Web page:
The engagement of youth in the peace process is crucial for Sudan as more than half the population is under 30. Since the signing of the CPA the International Organisation on Migration estimates that around 2 million South Sudanese have returned home, from neighbouring countries including, Central African Republic, Democratic Republic of Congo, Uganda, Kenya, Ethiopia, Libya and Egypt. Many of these are disaffected young people who have limited education or employment opportunities. These limited opportunities in turn have created a situation of idleness or hopelessness which some fear could lure young people to fight for armed forces if conflict arises in the lead up to or after the referendum.
David Nyuol Vincent draws on the past to create post-conference strategies in both the North and the South such as peace working groups, community workshops and engagement with political leaders to promote peace. He says, "a lot of people who fought in the war were young people and if another war breaks out, there is great potential for recruiting and then the possible recruiting or the mobilisation will be huge. We want to prevent this by bringing young leaders together and come up with a mechanism to say no to war and be able to work together towards peace."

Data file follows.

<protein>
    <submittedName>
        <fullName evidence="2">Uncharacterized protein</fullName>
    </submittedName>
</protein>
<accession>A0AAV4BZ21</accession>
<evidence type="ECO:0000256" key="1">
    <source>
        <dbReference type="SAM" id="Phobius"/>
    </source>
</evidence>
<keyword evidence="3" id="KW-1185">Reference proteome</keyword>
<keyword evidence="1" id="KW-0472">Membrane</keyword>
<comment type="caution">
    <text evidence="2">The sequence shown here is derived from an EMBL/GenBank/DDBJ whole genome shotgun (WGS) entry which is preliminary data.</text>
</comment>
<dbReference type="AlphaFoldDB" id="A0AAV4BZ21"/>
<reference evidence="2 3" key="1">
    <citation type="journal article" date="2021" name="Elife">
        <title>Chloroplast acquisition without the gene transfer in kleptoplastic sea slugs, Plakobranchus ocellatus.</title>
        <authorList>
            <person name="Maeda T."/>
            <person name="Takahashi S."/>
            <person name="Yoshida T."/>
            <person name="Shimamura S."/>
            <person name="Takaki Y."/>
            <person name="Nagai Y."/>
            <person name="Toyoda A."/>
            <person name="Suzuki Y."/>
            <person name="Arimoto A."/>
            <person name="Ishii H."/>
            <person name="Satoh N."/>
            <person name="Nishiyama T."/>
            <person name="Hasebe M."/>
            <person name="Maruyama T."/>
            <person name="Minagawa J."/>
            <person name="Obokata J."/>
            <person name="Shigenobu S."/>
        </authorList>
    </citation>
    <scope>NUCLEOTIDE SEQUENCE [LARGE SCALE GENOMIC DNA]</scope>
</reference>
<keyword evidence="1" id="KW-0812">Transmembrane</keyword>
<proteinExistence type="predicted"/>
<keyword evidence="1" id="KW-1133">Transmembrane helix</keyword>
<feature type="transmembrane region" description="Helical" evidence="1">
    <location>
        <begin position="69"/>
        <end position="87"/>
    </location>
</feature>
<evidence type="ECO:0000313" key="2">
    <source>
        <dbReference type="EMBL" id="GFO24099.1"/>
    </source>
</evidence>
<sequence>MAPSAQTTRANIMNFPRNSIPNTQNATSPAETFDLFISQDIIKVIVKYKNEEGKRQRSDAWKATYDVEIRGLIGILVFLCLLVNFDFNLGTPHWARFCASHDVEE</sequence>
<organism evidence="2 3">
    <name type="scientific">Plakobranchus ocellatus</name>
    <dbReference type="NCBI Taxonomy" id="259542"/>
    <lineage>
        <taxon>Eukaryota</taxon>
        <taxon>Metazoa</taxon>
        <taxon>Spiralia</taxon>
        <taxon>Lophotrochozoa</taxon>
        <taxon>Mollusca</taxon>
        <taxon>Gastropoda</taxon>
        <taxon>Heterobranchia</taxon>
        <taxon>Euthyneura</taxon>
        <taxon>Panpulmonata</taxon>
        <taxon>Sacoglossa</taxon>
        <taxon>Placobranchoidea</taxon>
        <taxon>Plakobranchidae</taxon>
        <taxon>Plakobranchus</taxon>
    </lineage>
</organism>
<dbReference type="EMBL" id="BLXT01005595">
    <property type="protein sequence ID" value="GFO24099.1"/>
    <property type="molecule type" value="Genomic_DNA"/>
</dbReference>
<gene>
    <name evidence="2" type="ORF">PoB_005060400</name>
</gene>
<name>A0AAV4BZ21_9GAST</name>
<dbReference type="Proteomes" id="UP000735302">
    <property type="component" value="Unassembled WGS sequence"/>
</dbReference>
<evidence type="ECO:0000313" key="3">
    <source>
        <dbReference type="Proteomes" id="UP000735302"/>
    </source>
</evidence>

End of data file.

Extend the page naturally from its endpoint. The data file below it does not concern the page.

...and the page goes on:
The Nairobi conference was groundbreaking in that it invited Northern and Southern Sudanese, Dafuris and Nubians to engage in dialogue, understanding and reconciliation — to work together to achieve peace.
For Nyoun, the participation of young people in a peace strategy could be the change in tactic that Sudan needs, "We bring a new perspective to this discussion and we are able to look beyond the prejudices of our fathers and our mothers, even though that is very painful, because I lost my father to the war, so there is a very personal cost for me… I do not want to see another person lose a mother or lose a father… we the young people hope that the next generation doesn’t have to go through what my father had to go through and what I had to go through."